I was surprisingly fine during both dives, no rebellious contact lenses, no panicky need to rise to the surface. Geoff was not so lucky -- whatever virus that had taken over his sinuses was none to happy to be dunked underwater and he had to obsessively clear his ears over an over again as he slowly descended. When practicing clearing his mask of water, which requires one to exhale through their nose, a huge green wad of boogers was released into the freedom of the ocean -- some fish is eating well tonight.

It was after the second dive that problems began to surface for me. And by problems I mean an acute sense that I had ruptured an ear drum and/or had a guppy living in my ear canal -- could be either one. Basically my left ear hurt like fucking hell and all sound on that half of the world resembled the language spoken only by teacher's in Peanuts cartoons. Geoff was in the same boat and after exiting the literal boat we returned to our room to lie in front of the fan and moan at each other for 2 hours. This was a big problem because the next day we were due at 7am for more fun with diving (the most fun you'll ever have!).

We didn't make it. I was mostly ok (if a bit apprehensive) but Geoff was too busy hacking up all of the phlegm in hell to even consider challenging his ears to another battle to the death. Luckily, Draco and the dive school owner (a man with a tattoo covering the entire back of his calf that looked exactly like the picture at left and thus did not inspire confidence in the realm of great decision making) agreed that we could take a day or two off and complete our last 2 dives when Geoff was well.

A cold was no excuse to miss the final exam, though; so we arrived at the testing center (aka the bar behind the dive school) at 12:30 for a little old time test taking. I was, of course, giddy. Would there be Scan trons? #2 pencils? Cheaters for me to shake my head at in a superior way? WHO KNEW! So test, test, test, feeling pretty good about it, though not super confident that I was completely kicking multiple choice ass so I went back and double checked everything like a good little Jesse Spano/Andrea Zuckerman. You can imagine my shock when I received only 92%. I was, thankfully, able to stave off a full on melt down but my eyes stung with tears as I dealt with my serious brown noser student issues. I noted to myself that I needed only 75% to pass but felt not at all comforted. How did I miss 4 questions? Ok, review time, actually I only missed 3 because one of those questions was based on a picture and my test copy was seriously not readable. But STILL -- 94%!! How do I justify my self worth now? AT LEAST I did better than Geoff (90%) and didn't miss any of the math questions (naturally). Maybe I do need to go back into therapy.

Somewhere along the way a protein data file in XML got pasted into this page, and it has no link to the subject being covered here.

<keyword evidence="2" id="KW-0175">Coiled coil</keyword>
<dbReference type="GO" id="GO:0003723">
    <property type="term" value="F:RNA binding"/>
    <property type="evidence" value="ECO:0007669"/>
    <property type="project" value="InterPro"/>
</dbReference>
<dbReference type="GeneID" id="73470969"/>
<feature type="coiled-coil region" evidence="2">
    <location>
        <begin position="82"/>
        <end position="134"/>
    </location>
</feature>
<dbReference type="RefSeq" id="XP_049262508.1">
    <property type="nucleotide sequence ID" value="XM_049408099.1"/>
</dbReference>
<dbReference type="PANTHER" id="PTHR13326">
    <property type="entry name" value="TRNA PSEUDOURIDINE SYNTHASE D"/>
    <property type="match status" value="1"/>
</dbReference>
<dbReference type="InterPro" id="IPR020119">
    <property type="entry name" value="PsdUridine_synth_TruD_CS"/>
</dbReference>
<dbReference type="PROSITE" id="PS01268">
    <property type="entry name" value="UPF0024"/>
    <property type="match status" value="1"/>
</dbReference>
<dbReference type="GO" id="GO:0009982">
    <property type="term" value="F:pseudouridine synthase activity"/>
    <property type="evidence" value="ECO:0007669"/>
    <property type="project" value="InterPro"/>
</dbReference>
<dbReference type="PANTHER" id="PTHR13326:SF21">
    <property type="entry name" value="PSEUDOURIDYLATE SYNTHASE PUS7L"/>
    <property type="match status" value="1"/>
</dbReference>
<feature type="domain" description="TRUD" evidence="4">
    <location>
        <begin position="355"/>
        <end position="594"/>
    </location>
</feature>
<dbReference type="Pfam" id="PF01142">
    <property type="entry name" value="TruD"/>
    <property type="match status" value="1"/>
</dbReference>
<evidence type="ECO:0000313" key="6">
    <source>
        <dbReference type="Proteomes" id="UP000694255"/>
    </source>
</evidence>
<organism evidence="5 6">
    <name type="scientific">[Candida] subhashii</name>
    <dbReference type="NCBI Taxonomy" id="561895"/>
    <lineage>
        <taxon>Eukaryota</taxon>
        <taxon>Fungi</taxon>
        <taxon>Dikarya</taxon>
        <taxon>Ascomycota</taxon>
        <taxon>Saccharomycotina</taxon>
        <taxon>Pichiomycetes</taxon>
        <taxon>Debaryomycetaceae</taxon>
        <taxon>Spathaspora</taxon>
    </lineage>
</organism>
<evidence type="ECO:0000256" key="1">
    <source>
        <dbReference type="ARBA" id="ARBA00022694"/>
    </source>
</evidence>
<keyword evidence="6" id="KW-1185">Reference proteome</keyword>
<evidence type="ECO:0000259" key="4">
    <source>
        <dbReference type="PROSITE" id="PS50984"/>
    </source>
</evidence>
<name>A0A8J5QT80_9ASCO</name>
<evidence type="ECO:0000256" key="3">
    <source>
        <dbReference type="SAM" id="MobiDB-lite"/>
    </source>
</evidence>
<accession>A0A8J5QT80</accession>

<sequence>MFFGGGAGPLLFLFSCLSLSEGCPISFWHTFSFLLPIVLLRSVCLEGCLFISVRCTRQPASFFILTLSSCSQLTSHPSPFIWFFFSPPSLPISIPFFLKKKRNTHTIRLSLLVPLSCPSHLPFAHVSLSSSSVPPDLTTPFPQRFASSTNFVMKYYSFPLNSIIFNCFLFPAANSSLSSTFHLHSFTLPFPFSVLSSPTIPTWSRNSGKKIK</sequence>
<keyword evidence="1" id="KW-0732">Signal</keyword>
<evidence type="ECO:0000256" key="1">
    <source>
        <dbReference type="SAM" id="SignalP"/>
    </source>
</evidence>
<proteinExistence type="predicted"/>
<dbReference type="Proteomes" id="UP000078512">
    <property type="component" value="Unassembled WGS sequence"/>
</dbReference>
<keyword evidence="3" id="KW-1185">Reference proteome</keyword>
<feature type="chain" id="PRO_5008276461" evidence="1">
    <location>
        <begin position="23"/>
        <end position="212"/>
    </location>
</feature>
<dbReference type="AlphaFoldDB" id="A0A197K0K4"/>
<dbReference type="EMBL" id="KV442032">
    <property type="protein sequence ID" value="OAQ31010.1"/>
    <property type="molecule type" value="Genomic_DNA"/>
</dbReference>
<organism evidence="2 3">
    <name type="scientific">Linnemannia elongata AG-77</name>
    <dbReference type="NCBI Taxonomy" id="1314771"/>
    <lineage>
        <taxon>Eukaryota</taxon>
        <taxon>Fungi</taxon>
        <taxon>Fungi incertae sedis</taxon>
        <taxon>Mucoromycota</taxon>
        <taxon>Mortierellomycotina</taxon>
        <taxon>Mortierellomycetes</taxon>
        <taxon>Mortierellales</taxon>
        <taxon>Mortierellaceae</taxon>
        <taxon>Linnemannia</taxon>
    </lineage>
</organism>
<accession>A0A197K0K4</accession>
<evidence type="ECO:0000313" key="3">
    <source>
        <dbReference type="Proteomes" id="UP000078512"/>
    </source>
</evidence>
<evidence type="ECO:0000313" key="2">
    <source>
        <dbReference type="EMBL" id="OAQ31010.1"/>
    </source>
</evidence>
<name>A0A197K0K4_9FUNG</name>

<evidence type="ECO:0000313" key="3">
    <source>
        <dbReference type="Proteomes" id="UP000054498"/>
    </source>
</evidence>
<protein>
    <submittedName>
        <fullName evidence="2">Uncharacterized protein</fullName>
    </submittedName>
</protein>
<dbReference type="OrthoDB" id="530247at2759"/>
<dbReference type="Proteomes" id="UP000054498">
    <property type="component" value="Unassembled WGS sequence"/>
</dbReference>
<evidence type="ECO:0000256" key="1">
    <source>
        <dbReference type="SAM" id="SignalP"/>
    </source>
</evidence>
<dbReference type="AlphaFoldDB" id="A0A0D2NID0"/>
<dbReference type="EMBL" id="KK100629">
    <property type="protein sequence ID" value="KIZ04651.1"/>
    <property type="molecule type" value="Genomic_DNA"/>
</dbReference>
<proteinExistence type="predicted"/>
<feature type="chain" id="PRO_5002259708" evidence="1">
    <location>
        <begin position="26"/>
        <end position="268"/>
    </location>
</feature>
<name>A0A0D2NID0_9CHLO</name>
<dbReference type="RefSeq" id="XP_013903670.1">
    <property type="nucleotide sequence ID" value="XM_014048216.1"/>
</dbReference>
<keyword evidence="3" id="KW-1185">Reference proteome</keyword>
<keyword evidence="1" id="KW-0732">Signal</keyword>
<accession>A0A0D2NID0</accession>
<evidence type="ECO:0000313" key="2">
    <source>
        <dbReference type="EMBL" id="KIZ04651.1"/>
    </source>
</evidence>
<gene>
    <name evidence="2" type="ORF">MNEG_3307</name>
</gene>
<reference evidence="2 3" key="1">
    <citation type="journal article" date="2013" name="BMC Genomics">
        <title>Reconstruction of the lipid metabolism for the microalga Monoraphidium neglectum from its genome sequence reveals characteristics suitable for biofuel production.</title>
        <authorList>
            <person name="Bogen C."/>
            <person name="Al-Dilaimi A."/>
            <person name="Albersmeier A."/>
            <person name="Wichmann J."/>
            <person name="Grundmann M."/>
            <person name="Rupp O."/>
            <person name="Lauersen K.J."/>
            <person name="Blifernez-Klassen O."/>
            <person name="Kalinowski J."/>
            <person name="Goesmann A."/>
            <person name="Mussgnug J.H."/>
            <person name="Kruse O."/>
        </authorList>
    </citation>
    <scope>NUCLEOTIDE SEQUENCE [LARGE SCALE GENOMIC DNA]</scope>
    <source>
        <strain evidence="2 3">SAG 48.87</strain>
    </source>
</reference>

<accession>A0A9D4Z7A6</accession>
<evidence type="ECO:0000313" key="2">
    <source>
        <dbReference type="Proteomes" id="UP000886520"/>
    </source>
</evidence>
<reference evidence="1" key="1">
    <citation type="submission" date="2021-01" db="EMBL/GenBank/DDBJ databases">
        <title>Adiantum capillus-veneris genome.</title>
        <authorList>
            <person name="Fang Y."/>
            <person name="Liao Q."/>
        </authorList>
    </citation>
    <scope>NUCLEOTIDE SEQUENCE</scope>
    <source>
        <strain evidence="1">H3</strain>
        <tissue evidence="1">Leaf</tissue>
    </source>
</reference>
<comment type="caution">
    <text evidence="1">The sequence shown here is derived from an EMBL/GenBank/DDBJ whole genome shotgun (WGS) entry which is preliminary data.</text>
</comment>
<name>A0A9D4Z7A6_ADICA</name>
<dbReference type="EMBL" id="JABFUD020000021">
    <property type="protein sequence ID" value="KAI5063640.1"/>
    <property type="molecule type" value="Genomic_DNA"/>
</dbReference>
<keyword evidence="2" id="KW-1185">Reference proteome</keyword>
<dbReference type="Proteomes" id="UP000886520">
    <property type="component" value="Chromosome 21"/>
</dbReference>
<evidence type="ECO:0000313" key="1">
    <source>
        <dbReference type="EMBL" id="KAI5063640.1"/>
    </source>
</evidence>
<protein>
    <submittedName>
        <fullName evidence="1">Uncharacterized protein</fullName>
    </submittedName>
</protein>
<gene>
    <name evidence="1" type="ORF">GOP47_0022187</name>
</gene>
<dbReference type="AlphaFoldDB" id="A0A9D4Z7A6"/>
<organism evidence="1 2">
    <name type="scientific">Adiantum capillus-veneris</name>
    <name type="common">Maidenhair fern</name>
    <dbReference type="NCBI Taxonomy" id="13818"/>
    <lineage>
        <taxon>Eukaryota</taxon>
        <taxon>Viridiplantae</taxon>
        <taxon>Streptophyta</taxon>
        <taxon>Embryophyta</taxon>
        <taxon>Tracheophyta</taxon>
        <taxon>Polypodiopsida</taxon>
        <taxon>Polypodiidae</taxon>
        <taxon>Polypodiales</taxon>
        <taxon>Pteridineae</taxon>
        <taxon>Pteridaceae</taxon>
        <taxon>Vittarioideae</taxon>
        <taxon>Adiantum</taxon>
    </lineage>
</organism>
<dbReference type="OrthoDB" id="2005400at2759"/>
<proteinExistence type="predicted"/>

[insert 2 days of lying on the beach sipping fruit shakes and complaining about heat]

On to dives 3 and 4! Sadly Draco didn't join us -- I suspect mostly because the dives were at 7am and he is obviously not willing to get up early just to do pansy ass diving with Americans. Fair enough. Our substitute instructor is named either Calen or Calum but due to his ridiculously thick English accent it is impossible to tell which. Unfortunately, he doesn't look like a Harry Potter character.

For our third dive we took the boat out about an hour to Chumpon Pinnacle where you are supposed to see tons of sharks. We saw none, but that was fine. Instead we saw sea anemones like mauve shag carpeting that hadn't seen a steam cleaner since 1972. We saw a grouper the size of a toaster oven which doesn't sound that big but when you're defenseless in 18 meters of water is certainly big enough. We saw schools of teeny tiny fish at least 1000 strong that bobbed and weaved in perfect sync with one another. We saw a forest of bubbles all around us from the dozens of other divers descending the same rope. I could hardly be bothered by the crowds as I was much too busy reaching out and popping the gigantic half moon bubbles as the floated up past me. I saw Geoff hanging out on the buoy line waiting to ascend with what looked like a slimy half dollar sized piece of seaweed hanging on to the bottom of his mask. And then I realized that what looked like underwater plant life was actually more boogers and I tried again to invent my own PADI signal -- this time for, "You are Disgusting, I May Never Kiss You Again," once more to no avail. The 45 minutes went by way too fast.

Dive 4 was again all about skill tests, again kneeling on the sandy bottom of a dive site known as The Twins. We took our masks off underwater and performed a hilarious navigation task that required us to pretend to need a compass to swim 10 feet in one direction and then turn around and swim back to the dive instructor. We also saw a couple of clown fish (is anyone else annoyed that the name "clown fish" is quickly being replaced by "Nemo"? Fuck you, Disney), and swam through a very very short underwater cave without bashing the coral with my tank.

And then back into the world. With totally pain free ears! Thank you Poseidon! With luck we'll find a few more worthwhile dive spots on our travels -- Geoff would like to see a wreck because he loves rotting old things and I would like to see more fish because... I like fish.


Anonymous said...

Do you guys have an underwater camera? I'd like to see a montage of shots (the sea anemones, fish, Geoff's underwater mucus) set to "Under the Sea" from Little Mermaid.

Bill Purdy said...

Looks like someone's found her muse...

lfar said...

Oh Bri, this post has inspired me to enjoy my scantrons while they last. And 94% isn't bad- I bet some questions were worded ambiguously. You're 100% in my heart!

Brianna said...

Sadly we are without an underwater camera so the snot will have to live only in your mind -- believe me, that's probably for the best.

Lisa: your support means a lot!